Since Facebook began integrating hashtags there has been a lot of speculation about the benefit of using them on this social platform. In recent social media studies, and from our own observations, using hashtags on Facebook actually decreases post interaction and engagement so use at your own peril.




Instagram has taken the hashtags to another level. It is the only platform where the more hashtags you use; the better reach your post will get. So, use them lots, make them relevant to whatever you’re sharing, and remember, there is a maximum limit Insta will let you share of thirty. Be warned that if you type up a lovely cpation for your post and it contains more than thirty hashtags, Instagram (kindly) will not post your caption and you’ll have to start all over again (insert expletive)! Here are a bunch that are all relevant:

#amwriting #amreading #mondaymotivation #Monday #writerwednesday #fridayfeeling #inspo #words #photooftheday #socialmedia #writersofinstagram #writersofig #poetsofinstagram #love #ink #bibliophile #igworld #instamood #webstagram #poetry #competition #indieauthor #igers #instagood #like4like #app #android #launch #upgrade #iphonesia #writingcommunity #qotd #igers #beautiful #follow #nofilter #instalike #instalove #awesome #love #instaquote #qotd #instaquote #quote #wordporn #books #book #booknerd #booknerdigans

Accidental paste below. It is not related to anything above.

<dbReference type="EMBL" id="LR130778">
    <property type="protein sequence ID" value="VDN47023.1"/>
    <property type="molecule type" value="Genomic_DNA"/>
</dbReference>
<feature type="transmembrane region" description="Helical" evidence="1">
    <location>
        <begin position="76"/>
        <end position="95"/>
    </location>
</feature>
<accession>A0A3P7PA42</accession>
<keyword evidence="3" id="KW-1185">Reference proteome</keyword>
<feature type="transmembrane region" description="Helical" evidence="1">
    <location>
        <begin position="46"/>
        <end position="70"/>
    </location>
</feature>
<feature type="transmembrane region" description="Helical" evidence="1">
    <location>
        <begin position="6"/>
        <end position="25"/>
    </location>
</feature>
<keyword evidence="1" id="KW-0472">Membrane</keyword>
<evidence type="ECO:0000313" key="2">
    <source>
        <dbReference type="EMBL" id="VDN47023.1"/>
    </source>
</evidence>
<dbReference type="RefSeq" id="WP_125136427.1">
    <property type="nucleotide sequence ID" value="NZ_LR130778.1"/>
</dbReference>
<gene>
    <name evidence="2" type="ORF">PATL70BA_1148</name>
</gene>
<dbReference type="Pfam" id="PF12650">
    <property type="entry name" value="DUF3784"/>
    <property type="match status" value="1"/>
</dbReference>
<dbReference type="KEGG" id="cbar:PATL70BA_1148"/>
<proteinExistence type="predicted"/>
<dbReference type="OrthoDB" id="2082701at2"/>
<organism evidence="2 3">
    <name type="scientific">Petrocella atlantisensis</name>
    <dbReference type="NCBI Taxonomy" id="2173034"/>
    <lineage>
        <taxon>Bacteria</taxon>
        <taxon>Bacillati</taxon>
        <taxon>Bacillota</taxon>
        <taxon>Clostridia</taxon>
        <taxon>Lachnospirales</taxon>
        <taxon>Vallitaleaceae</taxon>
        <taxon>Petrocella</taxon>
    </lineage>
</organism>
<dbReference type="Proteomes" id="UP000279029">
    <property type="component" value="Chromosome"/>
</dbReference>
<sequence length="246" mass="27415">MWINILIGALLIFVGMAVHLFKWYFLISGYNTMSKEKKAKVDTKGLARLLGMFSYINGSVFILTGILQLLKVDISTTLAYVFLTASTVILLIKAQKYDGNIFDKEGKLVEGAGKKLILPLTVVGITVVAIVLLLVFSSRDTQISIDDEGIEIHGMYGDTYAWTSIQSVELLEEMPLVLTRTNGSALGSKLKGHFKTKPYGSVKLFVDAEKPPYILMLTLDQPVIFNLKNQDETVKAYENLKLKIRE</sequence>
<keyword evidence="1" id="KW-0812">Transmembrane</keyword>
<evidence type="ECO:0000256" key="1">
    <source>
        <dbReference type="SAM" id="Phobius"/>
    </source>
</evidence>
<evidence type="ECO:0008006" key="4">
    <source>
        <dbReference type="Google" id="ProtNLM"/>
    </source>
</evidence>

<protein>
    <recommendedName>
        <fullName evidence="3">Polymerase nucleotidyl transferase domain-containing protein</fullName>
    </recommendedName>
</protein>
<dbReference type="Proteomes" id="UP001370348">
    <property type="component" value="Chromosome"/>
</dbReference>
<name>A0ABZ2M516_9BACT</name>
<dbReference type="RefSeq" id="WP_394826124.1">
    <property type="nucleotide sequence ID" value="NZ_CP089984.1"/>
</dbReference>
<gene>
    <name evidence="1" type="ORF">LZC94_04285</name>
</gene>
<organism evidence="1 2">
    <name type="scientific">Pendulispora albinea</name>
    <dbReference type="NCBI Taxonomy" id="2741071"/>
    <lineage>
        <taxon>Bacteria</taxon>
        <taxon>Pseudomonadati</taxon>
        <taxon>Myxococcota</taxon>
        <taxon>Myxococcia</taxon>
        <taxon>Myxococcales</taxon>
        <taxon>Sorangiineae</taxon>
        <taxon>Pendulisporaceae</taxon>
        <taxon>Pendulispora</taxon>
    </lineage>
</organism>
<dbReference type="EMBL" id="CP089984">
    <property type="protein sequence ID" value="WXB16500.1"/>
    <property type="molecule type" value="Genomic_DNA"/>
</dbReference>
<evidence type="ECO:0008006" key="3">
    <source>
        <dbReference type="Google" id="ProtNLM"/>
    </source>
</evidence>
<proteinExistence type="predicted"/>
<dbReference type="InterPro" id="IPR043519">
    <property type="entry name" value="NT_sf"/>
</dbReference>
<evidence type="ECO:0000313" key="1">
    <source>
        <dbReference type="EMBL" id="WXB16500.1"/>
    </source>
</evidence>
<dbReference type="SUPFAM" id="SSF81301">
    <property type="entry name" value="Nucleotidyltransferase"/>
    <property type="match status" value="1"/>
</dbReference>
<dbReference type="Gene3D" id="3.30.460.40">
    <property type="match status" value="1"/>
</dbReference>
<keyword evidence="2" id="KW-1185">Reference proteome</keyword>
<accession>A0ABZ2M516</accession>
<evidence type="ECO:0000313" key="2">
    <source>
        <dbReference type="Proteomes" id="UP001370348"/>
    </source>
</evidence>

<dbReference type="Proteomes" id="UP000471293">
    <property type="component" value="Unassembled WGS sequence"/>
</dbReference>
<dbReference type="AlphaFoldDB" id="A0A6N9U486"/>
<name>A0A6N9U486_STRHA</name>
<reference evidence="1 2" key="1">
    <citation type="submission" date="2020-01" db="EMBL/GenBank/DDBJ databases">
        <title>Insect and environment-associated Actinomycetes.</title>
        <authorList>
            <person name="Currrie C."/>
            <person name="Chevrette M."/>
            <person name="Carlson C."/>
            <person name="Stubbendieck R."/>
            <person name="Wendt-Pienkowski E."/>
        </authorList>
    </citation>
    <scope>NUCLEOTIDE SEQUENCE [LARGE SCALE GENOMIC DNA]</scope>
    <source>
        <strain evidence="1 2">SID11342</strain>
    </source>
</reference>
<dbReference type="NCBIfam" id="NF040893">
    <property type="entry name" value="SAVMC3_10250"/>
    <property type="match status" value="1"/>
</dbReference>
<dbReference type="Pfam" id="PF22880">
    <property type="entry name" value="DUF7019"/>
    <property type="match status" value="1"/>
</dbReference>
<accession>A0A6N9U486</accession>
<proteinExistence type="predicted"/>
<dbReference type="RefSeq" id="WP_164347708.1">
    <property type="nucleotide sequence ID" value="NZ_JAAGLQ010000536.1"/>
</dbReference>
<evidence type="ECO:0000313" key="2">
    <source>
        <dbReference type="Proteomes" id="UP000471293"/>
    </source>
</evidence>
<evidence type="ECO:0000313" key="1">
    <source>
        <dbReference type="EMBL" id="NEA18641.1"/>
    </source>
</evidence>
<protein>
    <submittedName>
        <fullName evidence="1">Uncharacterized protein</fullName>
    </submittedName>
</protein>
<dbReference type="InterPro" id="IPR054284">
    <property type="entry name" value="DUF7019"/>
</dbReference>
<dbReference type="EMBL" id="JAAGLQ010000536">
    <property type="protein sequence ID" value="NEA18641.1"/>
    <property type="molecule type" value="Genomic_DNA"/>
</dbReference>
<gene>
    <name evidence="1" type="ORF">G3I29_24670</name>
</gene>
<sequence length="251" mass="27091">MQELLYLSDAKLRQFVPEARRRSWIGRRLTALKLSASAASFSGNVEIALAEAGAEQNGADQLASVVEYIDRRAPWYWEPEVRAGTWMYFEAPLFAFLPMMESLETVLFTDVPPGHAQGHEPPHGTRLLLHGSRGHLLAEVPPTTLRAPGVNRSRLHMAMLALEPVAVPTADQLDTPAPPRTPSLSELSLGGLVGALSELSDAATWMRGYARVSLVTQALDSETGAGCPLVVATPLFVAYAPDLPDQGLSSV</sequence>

Use these to your hearts content and feel free to comment and share the ones that you use that we may have missed.



LinkedIn is a social network for professionals, it’s all about networking and finding the next big career move, are hashtags relevant here? No they are not. Don’t go all fancy and use them, it won’t make you look good at all.



G+ (GooglePlus) is an anomaly to us all when it comes to the social rules and etiquettes within. It’s a community that is unpredictable and one that we personally haven’t seen much traction from during our careers, therefore, we have decided to discontinue use of this dying platform. That being said, did it ever peak? If you want to use G+, we suggest sticking to what you’d share on Twitter here and only use around 3 hashtags per post. That being said, hashtags do not seem to have a profound effect on your reach whatsoever, so use them or not, it’s not going to make too much of a difference either way.



Hashtags are largely unimportant here, but linking to your brand elsewhere on the internet is. Caption your photos and always link. That’ll be of better benefit to you here than the old hashtag will. This being said, Pinterest are trying to make a move into the hashtagging arena and you’ll find many users tagging their posts so, once again, use them if you want, it’s not going to harm your reach in any way at all.



This platform works in a very similar way to Instagram. Tag your posts, but keep them relevant and do not over tag. Tags like #spilledink #spilledwords and #spilledpoetry originated from this platform and shows you that the writing community there are looking for your tags.


I hope this helps you all on the art of the hashtag. Stay tuned for more literary and social blogs from us.


Until next time, get hashtagging, or not.